When Employees Outshine the Brand

Unexpected News

Today, we left our local Starbucks full of complicated and mixed emotions. We were told that this store will be closing mid-January due to low traffic volume and uncharacteristically high rent. Sigh.

I’ve been bringing my daughter to this Starbucks since she was 15 months old. She’ll be turning three years old this week. She asks for the baristas by name. She gets upset if we visit a different location. She misses the people. She loves them. They are as much a part of her life as the members of our church.

But that local business family will evaporate from our lives in less than thirty days. I don’t blame Starbucks, really. I understand the principle of ROI. But that doesn’t make it any easier. Each employee we’ve come to know and love will be scattered to different corners of the mid-cities. We might see one or two of them a couple times a year going forward. But it saddens me to know my daughter will have one less home away from home as she gets older.

Before you suggest that we pick the next closest Starbucks as our new home, save your breath. I’ve visited every store multiple times within a ten mile radius and none of them come close to having the same level of friendliness and personality.

So while my children will likely hold a special place for Starbucks in their hearts, our local store cannot be replaced.

Unexpected Kindness

EXHIBIT A: We just received a Christmas  card this morning from the Starbucks staff. One of them drew a very cute snowman on the front and they all wished my daughter a happy birthday as well. What can I say? These are people every company wants to hire.

EXHIBIT B: Looking back, it was obvious that they were made of a different ilk. From Day One, I saw Erica (spelling?) intentionally remembering the names of her customers. By the third weekend we visited, she knew my name, my daughter’s name, and what I like to drink. That’s impressive.

EXHIBIT C: Did I mention the time we hadn’t been to “our” Starbucks in a month and Katie cried because she missed Erica and Brian? She begged me to go back to see them. I dropped in one day without her and told Brian what she said. He volunteered to come in early in the morning ON HIS DAY OFF just to see her. And he did. He sat down and talked with me, my dad, and my daughter for at least an hour.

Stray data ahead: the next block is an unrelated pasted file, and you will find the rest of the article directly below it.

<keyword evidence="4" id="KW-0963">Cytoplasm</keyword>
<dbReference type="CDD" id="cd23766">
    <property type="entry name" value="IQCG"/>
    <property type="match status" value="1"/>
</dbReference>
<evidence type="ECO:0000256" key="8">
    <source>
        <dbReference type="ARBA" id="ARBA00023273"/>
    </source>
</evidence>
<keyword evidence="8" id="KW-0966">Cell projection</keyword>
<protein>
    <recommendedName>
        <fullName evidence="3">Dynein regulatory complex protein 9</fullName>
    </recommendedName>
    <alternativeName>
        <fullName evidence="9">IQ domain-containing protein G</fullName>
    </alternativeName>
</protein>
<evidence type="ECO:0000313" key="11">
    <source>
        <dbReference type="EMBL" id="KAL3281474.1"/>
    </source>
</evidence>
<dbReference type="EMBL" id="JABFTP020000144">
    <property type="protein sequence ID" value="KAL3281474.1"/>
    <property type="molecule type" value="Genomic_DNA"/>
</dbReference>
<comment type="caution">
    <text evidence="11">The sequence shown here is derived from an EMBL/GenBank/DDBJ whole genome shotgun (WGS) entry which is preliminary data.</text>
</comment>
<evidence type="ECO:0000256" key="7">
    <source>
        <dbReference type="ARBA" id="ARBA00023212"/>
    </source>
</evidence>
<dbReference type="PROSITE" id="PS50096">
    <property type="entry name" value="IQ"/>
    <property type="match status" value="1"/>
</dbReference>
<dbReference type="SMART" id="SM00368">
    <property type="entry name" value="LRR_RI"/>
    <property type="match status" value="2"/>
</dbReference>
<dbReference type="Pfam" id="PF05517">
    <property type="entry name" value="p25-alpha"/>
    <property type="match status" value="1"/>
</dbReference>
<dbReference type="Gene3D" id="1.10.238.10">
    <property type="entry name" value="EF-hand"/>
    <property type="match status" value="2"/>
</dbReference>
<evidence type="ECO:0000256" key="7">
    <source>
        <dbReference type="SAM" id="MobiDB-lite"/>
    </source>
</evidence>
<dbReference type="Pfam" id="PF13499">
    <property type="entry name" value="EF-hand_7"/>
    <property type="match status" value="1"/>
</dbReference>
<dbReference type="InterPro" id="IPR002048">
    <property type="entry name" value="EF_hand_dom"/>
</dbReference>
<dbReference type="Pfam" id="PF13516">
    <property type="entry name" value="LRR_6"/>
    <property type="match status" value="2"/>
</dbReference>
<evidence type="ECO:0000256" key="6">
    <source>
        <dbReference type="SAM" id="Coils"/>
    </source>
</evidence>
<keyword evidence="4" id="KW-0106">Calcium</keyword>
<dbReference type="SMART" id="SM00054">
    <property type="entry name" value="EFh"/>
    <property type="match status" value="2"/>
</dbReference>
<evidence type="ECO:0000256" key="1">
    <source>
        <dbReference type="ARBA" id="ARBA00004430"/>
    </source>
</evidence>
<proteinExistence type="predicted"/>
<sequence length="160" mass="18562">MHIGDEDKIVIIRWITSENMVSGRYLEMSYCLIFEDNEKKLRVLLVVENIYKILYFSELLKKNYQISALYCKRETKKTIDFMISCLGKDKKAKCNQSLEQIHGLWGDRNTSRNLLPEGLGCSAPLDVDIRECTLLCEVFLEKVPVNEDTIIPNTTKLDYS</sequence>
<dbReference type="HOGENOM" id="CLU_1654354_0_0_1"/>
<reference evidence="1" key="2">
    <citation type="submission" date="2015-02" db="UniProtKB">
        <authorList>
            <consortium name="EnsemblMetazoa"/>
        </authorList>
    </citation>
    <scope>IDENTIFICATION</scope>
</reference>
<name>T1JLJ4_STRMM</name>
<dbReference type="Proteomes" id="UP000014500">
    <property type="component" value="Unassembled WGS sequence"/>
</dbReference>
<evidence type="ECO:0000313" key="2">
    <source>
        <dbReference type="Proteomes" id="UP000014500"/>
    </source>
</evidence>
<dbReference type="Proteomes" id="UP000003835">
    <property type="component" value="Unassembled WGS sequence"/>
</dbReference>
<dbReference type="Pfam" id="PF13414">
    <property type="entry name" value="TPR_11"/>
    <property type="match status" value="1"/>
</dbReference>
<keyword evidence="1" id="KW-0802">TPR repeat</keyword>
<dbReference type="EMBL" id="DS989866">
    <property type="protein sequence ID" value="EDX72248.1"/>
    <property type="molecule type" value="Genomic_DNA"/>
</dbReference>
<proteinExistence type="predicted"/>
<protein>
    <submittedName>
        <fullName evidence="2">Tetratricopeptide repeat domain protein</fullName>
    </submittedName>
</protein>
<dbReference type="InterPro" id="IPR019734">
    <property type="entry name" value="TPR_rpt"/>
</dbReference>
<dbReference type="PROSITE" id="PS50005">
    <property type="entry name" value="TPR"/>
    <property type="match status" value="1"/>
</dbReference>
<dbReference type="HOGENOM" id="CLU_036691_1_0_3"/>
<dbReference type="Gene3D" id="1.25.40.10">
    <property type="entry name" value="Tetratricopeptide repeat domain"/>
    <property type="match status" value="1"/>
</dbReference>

Now, I realize that these aren’t company policies, and most nationwide organizations aren’t going to ask their employees to invest in their customers’ lives. But these people have, and they make a difference. I feel rich, knowing that every Saturday morning I can take my daughter somewhere safe where she will not be considered a pest. In fact, they’ll fuss over her and compliment her clothing and engage her in conversation.

Yeah… I have no idea what I’m going to do when they close this store. I may have to track them down at their respective stores just to keep my baby girl happy. She loves her people.

The Moral of the Story

I want to see these people rewarded for the way they give and care about others. And since I can’t depend on a corporation to take note, I will do something about it myself. I will show them in some small way that I appreciate the fact that they did far more than cast a charming spotlight upon their brand and their employer. They became a part of our community.

And that, my friends, is how you win. At business, and at life.

Toyota and Ford: A Tale of Two Automakers

The Wall Street Journal reports today that Toyota is unsurprisingly in some seriously hot water.

But in the 2010 study, Toyota was rated below average, falling to 21st place from seventh the year before, and trailed several U.S. nameplates it has traditionally bested, including Ford, Cadillac, Chevrolet and Lincoln.

Toyota’s reputation was damaged when some of their cars were found to have dangerous defects, including gas pedals that stick and cause cars to uncontrollably accelerate. The company was slow to act, thus causing even greater damage to a previously blameless name. Eight million recalled cars later, you might have guessed that Toyota is no longer the bastion of quality.

The #1 complaint that will stick against Toyota is that executives knew about the problems and did nothing about it because to recall wouldn’t be profitable. Any time a company chooses profitability over customer safety, they WILL fail. I don’t think all Toyota cars are poorly made. In fact, I would still drive one. But I certainly don’t esteem the company as I once did. My sentiment has shifted back towards my old faithful but less publicized love, Honda.

Ford, on the other hand, has taken a major leap forward in public opinion. By refusing to accept government bailout money, Ford differentiated itself among American automakers as one willing to risk failure without spending the people’s money. Speaking from personal experience, I know that this decision caused me to look much more favorably upon Ford and caused a greater mark of distinction in my mind between Ford and GM.

I’ve bought Hondas and Toyotas and Nissans exclusively since my 2nd car. While I certainly understand the public outcry against Toyota, I think they will recover if they play their cards well.

But kudos to Ford for finding a way to stand head and shoulders above other American car companies, certainly earning them the moniker: the choice of the common man.

Lesson Learned

The best defense is a good offense. In other words, good companies have good reputations.